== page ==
So I say again, Relaaaaaaax. You’re learning. So are they. Love them, trust yourself IN that love and keep improving.

    Now onto my biggest issue, #5.

    Please, please,….PLEASE listen to your sweetheart when they say you’re beautiful. I love my wife for who she is. What she does and the moments we have shared over decades of building a family together. We’re not young anymore, but I’m telling you–she is the most beautiful woman I have ever known.

    She can still smile at me and I get butterflies.

    I mean seriously. Wow.

    So I do understand that you may not feel as attractive as you’d like to, but you should never underestimate a partner’s blindness to superficial details. Maybe you should trust us–that we see & appreciate the real beauty that only grows through time.

    Signed,
    The One Who Loves You

    • I love this comment from start to finish, but this line is my favorite: Love them, trust yourself IN that love and keep improving. That sums it all up right there, for all of us! Thanks for sharing your encouraging perspective.

  10. Yep, I’ve had them. Still have some. Fortunately, if I voice any of these thoughts in front of my husband, he sets me straight. He’s often my voice of reason! But I can do it myself, if I make an effort.

  11. Yes, yes and yes to all of these things!

    Those “new mom hormones” are no joke. It takes me a good three months before I start feeling like a sane human being again… except who am I kidding, I still don’t and I have three kids!

    Motherhood is nuts.

    Brittany

  12. Oh pretty sure I’ve had all of these. Motherhood is totally an irrational game. I’ve also had the “this is going to last forever” irrational thought. But every phase passes. Even the good ones.

  13. I absolutely love this post, Katie. Yes, I’ve thought all of these things at some point and I have felt more scatterbrained than ever since having kids. However, they are so worth it and I wouldn’t change it for the world. Thanks for this reminder that I’m not alone in these thoughts, and most of them are a little irrational. 😉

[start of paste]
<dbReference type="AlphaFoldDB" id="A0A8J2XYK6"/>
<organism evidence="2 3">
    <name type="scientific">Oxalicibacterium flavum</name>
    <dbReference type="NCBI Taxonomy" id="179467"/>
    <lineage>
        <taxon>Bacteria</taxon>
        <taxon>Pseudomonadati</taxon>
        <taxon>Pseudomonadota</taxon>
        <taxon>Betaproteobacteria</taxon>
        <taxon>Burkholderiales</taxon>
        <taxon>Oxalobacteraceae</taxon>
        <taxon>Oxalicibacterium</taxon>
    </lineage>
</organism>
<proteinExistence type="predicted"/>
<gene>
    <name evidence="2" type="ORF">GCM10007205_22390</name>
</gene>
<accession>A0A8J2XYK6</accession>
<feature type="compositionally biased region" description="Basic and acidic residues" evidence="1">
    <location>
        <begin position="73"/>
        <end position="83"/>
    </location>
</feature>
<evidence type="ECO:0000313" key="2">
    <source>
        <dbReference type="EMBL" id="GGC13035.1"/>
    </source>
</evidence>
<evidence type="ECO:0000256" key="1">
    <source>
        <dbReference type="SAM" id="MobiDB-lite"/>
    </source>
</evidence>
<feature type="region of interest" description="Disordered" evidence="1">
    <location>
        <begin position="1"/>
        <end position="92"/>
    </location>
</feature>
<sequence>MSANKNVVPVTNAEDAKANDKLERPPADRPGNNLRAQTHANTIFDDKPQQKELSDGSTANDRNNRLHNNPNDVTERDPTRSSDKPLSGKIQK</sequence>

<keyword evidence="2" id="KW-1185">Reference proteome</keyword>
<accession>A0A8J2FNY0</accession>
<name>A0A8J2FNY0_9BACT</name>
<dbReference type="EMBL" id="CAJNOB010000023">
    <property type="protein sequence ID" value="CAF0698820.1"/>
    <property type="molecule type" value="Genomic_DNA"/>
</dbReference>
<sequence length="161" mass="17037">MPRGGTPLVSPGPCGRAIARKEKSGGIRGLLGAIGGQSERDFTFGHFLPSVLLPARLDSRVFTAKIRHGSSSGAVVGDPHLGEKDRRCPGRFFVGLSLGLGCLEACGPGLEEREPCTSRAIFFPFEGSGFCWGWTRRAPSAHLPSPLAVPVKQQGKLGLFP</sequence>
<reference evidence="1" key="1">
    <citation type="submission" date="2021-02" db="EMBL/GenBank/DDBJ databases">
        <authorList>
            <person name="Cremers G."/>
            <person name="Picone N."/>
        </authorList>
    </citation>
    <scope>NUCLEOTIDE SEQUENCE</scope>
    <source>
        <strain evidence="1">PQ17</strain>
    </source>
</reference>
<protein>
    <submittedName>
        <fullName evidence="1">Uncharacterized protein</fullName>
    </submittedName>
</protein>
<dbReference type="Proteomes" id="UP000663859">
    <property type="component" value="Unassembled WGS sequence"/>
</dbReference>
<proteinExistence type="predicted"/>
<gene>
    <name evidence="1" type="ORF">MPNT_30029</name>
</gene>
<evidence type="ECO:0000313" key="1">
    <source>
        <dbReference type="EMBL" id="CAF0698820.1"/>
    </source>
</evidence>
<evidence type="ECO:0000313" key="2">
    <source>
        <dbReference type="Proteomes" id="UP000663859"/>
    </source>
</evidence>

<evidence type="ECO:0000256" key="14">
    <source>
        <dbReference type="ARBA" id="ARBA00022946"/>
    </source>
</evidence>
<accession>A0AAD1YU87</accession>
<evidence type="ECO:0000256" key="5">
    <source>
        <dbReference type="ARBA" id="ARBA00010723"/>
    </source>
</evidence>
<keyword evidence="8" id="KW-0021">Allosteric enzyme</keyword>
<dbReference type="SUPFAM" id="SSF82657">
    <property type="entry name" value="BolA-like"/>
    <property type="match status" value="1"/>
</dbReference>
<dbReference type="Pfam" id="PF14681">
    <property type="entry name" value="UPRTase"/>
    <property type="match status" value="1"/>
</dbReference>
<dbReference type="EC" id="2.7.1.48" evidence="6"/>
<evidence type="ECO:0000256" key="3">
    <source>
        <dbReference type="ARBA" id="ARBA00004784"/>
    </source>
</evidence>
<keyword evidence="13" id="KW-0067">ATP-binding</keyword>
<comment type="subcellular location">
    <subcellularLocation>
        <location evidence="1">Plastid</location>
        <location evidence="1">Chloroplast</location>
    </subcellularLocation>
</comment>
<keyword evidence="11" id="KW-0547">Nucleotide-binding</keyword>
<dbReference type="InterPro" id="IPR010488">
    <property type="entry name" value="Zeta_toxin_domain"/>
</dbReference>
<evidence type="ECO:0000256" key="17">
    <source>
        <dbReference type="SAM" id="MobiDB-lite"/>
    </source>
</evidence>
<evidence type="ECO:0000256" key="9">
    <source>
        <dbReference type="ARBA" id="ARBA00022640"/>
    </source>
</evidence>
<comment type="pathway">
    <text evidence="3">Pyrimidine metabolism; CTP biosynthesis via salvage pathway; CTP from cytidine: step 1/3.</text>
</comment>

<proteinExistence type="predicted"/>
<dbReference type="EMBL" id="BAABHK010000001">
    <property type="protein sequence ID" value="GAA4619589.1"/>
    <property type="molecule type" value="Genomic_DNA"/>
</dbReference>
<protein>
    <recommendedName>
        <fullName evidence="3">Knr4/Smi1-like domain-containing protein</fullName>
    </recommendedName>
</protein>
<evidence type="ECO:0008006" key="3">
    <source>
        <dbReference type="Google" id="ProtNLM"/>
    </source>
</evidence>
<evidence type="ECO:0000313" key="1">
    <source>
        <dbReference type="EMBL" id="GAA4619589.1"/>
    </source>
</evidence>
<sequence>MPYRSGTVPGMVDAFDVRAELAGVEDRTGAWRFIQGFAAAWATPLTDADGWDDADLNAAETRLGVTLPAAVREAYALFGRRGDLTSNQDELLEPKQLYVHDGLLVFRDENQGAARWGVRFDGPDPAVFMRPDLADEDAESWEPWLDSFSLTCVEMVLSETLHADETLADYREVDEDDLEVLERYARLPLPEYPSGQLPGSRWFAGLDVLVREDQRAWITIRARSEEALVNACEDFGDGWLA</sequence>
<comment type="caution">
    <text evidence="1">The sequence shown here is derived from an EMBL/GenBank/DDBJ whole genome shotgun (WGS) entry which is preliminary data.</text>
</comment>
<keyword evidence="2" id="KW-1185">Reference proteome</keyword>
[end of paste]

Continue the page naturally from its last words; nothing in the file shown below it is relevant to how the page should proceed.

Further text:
14. Yup. I have absolutely had every one of these thoughts!!!! And yes- they are irrational…. your beautiful encouragement is so needed for all of us moms who have gone ‘there’ in our minds! Thanks for this Katie!

  15. With every word that comes out of my mouth, I think I’m screwing them up emotionally. Truth is, everyone’s a little screwy. :D. Oh, I also think that my kid won’t be well-rounded enough because I don’t sign him up for all the activities that moms around me are signing their kids up for – soccer, swim. You name it. We ain’t done it. Hehe.

  16. I’m pretty sure I’ve had all these thoughts at one point in time. I’m getting better as I, and my kids, get older! Parenting is hard, but no one is better at being a mom to our kids than us.

  17. #3 made me laugh! Being a parent does change A LOT about your life, but in so many positive ways. I seriously couldn’t imagine my life to be as fulfilling without my daughter.

  18. Oh geez, some of these thoughts are downright depressing! My irrational thoughts are more along the line of, “OMG he’s going to tip the table over; he’s blinking funny, is everything okay? he’s going to knock over the hot coffee (that he cant reach)” lol

  19. Mom’s are the greatest, we’ll do anything for our kids, but of course, we’re only humans and there are times we tend to have irrational thoughts, but, we should stay strong, be firm and positive, always keep in mind that we are raising such beautiful creations of God and showing unconditional love for our children will help us overcome this anxieties. Thanks for sharing. Great post.

  20. Yes I have had some irrational thoughts as a mother like many mothers do. I have thought that I was an incapable mother and that my children hate me. What is important though is that I cleared my mind, and focused on being the best that I could be.